To determine whether the putative plum proteins exhibited similar function to those of Arabidopsis DELLA, three-dimensional modelling of PslDELLA proteins was generated and compared with AtGAI as a template. Analysis of the predicted structures indicated that all PslDELLA proteins are highly similar to AtGAI protein (S3 Fig). The two typical DELLA and GRAS domains as well as the links between the domains constituted the differences among the four proteins. Although PslGAI and PslRGL exhibited few amino acid alterations within the N-terminal DELLA domain, these changes are not in the contact residues with GID1-like proteins, but rather in the amino acids that contribute to the conformation of the protein in this area. In the meantime, the 3-D structures did not establish a clear difference between the divergent PslRGA protein and the other DELLA proteins holding complete domain. This is probably due to the conserved long C-terminal GRAS domain within the structure. Consequently, the binding energies of the three PslDELLA to the previously characterized plum GA-receptors PslGID1b and 1c  in the presence of GA3 molecule were calculated to determine the PslDELLA’s interaction capacities. Data analysis revealed that the three PslDELLA proteins displayed differential binding energy features to the different PslGID1-like proteins. The binding energies of PslGAI and PslRGL to PslGID1s were found to be within the range of −3 and −17 kcal mol−1, respectively. However, PslRGA did not show any obvious binding ability for either of PslGID1 proteins with binding energy estimated at ~23 kcal mol−1.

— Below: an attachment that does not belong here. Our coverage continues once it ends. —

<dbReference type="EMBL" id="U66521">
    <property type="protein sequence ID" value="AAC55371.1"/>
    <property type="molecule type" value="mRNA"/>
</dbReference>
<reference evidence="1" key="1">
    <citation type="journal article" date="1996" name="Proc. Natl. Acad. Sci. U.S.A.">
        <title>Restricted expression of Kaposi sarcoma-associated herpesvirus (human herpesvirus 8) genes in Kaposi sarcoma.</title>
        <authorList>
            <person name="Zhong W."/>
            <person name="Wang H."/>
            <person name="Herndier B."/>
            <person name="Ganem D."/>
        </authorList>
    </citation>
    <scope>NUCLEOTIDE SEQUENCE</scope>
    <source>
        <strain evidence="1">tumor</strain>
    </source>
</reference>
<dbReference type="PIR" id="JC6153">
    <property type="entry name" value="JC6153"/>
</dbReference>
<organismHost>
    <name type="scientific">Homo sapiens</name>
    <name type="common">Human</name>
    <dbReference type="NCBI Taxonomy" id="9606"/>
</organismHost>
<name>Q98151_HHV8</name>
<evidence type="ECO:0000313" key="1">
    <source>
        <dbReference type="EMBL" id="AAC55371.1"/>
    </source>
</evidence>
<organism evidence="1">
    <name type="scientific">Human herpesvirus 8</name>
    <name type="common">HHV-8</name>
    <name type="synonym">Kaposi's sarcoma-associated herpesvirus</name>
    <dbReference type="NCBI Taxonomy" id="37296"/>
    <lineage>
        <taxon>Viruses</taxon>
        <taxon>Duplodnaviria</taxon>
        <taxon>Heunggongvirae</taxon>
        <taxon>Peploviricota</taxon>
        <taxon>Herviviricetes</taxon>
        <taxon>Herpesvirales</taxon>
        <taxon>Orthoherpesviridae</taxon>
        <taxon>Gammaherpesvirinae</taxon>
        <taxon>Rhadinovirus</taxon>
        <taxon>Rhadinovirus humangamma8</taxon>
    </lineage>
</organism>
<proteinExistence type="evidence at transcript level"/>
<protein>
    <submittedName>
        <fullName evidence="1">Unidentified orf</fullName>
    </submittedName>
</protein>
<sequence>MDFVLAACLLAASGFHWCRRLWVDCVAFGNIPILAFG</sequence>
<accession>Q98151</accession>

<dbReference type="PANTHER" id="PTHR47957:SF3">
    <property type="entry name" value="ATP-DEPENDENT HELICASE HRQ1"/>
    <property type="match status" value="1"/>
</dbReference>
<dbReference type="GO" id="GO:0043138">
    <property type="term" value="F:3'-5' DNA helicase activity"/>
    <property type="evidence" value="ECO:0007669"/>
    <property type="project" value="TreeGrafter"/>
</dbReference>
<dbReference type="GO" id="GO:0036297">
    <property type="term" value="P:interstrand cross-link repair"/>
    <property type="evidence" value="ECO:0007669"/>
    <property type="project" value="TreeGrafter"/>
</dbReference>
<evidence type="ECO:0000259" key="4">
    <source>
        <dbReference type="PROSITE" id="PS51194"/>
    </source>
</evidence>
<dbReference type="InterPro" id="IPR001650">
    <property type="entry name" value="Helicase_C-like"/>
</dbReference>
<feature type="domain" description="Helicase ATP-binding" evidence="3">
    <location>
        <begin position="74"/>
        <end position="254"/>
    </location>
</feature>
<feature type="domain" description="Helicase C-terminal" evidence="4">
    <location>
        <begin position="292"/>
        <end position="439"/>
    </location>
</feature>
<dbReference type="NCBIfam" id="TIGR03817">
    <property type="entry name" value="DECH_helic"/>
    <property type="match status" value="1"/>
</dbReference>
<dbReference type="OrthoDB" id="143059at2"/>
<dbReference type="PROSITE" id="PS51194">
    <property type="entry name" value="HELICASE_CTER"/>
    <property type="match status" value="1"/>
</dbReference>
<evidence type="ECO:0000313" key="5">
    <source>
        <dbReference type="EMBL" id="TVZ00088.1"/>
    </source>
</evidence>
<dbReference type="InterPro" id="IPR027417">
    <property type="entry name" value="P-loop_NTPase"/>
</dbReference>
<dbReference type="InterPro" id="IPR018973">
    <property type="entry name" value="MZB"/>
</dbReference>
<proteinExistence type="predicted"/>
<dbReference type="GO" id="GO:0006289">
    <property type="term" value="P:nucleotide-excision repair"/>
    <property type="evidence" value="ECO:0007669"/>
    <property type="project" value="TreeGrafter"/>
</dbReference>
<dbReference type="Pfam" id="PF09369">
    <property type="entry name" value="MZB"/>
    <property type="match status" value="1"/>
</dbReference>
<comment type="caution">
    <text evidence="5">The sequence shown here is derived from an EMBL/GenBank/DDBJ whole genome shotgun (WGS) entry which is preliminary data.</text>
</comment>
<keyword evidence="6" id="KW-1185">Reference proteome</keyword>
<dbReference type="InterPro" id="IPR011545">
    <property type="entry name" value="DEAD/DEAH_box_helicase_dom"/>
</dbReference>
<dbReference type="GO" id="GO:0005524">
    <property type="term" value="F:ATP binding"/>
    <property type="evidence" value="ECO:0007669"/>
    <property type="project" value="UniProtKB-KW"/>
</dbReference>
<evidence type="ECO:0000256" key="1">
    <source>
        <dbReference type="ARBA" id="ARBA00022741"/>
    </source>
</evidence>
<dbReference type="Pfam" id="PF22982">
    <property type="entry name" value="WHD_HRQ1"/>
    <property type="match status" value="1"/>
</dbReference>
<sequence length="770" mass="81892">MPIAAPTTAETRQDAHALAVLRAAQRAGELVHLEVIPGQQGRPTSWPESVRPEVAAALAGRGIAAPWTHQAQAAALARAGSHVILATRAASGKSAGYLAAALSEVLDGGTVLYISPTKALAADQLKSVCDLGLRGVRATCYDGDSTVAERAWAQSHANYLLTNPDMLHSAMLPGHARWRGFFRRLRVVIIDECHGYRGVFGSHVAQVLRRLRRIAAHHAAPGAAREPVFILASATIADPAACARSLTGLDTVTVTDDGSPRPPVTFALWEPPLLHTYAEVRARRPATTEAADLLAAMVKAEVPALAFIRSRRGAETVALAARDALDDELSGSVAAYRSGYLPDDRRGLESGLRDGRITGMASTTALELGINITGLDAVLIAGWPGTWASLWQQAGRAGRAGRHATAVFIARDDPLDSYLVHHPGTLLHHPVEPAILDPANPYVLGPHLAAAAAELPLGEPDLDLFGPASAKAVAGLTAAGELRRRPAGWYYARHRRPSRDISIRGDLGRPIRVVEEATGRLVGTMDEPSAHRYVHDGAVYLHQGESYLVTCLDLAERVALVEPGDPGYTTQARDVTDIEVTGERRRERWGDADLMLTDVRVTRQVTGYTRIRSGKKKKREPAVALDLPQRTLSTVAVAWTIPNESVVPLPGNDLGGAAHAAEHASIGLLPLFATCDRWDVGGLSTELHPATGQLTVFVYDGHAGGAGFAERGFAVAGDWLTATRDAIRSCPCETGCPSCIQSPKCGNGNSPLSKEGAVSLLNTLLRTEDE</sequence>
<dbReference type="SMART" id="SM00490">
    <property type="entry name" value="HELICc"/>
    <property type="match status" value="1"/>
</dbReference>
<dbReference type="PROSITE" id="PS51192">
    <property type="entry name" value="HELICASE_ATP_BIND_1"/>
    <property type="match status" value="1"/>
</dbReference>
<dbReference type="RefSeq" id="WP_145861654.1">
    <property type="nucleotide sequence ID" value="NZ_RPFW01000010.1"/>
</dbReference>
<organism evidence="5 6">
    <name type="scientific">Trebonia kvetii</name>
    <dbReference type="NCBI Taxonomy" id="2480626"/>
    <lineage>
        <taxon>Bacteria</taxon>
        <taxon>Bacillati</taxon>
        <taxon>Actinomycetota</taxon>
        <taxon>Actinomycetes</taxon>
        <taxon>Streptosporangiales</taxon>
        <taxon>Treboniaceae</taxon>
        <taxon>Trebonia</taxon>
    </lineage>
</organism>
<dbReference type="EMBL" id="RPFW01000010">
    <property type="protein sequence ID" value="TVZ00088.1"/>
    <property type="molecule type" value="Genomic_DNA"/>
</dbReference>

Properties of PslGID1–PslDELLA interaction
Considerable progress has been made in elucidating the molecular basis of GA action . Perception of bioactive GA by its GID1 receptors promotes the direct interactions between GID1 and DELLA domain of GA-repressors DELLA [76–77]. To determine whether PslDELLA possess a comparable function as those of Arabidopsis, the interactions between PslGID1 and PslDELLA were assessed in yeast system in the presence or absence of GA3 (Fig 2A). The analysis revealed a clear divergence in terms of the interaction capacity and preference. Previous studies have shown that interactions between the Arabidopsis GID1 and DELLA are enhanced in yeast cells in the presence of bioactive GA . Similarly, the binding results confirmed the essential GA-induced assembly of stable GA–PslGID1–PslDELLA complex in yeast. PslGAI and PslRGL were effectively able to interact with both PslGID1s; however, they showed differential binding efficacy to a specific PslGID1 protein. Their capacity to form complex with PslGID1b was much stronger than PslGID1c. Conversely, PslRGA protein did not bind to any of PslGID1s, even in the presence of GA. It has been reported that the two PslGID1s perfectly interacted with Arabidopsis GAI and RGL1 proteins in yeast system . Nevertheless, this may be different in the case of PslGID1 and PslDELLA, where sequence and conformational differences may confer some levels of specificity in PslGID1–PslDELLA pairing.